Resume Cover Letters – Who Needs Them?

Answer: Anyone who sends out resumes needs resume cover letters! Even though the issue of a covering letter was not mentioned in conversation, or it wasn’t specified in the ad.

It will be considered a sign of laziness or apathy, to send a resume letter that is not customized to the specific organization you are applying to.

But doesn’t it add more anxiety to the already stressful process of looking for a job? Of course it does! But the upside is, your personalized letters give you an opportunity to highlight the things you can contribute to the particular organization in a way your resume cannot. The cover letter is your ‘Sales Page,’ so to speak. YOU are the ‘product you’re selling.’

Many employers are reporting dozens, even hundreds of applicants for every single job opening. With current 10%+ unemployment rates, and relatively few available jobs, there is a tremendous amount of competition out there for every opening. And this just as true with a small, local 3 or 4 person office as it is with huge multi-national corporations.

When the hiring person is almost literally drowning in applications, they do not have time to read every word of every resume. This is where your resume letters come in. Oftentimes, the hiring person scans the cover letter first. If nothing in that letter catches their attention, chances are the actual resume will never get read. So your perfect, beautiful, well thought out and well-written resume ends up in the trash, having never even been looked at.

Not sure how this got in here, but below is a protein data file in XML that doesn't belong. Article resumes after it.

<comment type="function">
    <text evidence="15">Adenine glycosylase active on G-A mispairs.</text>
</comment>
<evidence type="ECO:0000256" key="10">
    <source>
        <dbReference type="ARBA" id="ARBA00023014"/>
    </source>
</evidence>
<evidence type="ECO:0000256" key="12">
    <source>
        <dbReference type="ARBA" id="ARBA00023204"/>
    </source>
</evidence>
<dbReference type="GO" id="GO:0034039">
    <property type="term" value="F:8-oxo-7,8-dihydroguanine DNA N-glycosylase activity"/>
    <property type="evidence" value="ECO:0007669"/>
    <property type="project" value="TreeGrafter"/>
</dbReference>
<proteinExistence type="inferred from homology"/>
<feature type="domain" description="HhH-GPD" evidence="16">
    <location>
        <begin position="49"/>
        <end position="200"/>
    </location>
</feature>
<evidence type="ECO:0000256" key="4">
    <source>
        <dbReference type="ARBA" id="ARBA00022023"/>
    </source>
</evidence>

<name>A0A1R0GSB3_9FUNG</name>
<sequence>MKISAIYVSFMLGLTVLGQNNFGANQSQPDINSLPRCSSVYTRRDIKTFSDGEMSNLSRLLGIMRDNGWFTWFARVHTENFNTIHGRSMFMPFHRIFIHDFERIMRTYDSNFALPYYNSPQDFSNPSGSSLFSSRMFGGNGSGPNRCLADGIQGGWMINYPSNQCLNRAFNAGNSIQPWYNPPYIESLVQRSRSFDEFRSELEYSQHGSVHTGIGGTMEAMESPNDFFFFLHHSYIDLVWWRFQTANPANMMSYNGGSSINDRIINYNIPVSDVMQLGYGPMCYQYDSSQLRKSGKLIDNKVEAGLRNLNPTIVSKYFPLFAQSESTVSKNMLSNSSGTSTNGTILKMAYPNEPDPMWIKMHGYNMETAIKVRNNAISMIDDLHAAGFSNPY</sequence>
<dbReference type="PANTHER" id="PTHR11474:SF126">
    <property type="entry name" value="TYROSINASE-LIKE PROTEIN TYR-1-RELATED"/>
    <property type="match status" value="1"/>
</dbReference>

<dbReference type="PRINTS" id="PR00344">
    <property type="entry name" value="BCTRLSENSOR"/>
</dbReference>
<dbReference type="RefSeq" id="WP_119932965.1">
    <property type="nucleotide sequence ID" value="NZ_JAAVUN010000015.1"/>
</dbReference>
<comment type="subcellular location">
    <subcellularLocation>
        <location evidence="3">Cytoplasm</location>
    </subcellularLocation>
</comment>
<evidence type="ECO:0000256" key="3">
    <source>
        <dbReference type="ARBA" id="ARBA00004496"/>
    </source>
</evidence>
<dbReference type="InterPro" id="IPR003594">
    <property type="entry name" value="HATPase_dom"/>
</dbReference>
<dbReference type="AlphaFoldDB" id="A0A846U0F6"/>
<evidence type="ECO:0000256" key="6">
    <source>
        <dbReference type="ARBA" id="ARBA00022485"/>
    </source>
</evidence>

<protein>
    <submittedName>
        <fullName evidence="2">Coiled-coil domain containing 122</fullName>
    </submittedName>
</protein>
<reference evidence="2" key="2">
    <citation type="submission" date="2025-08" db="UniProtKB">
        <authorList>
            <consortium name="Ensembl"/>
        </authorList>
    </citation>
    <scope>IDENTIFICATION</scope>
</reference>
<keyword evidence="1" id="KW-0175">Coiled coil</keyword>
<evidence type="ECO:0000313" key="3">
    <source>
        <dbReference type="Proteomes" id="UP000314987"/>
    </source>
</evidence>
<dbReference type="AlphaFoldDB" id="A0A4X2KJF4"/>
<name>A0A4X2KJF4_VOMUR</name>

The main purpose of resume cover letters is to answer the employer’s question: “What can this applicant do for our business?” It is hard to directly answer this question in the resume, which is a formal listing of jobs, duties, experience, training and accomplishments. Your properly crafted cover letter can answer that question in a very straightforward manner.

You should create a new cover letter with every resume you send out, customized to the particular position and company you are applying to. A basic, generic letter will not get you interviews. At all costs, avoid the “blah, blah, blah…please find my resume attached,” format. Employers are looking for knowledge, excitement and focus. If you do not communicate those qualities in your letters, your odds of getting called for an interview fall somewhere between zilch and zero!

A few tips on other issues that can make or break your resume letters, include:

Misspellings or typos: Ask at least a couple of people to review your letter before you send it, watching carefully for mistakes and grammatical flow. (Does it sound right when read out loud?)

Improperly Addressed: Whenever possible the letter should be addressed to a specific individual. If no name is given in the ad, try networking or research to try to find out the name. If that is impossible, just start the letter without a “Dear so-and-so.”

Writing as though you don’t have a clue who they are or what they’re about: If you don’t already know these things, do some research before writing the letter. Visit their website, if they have one. If not, ask around. See if somebody knows somebody that works there, which can give you a heads up.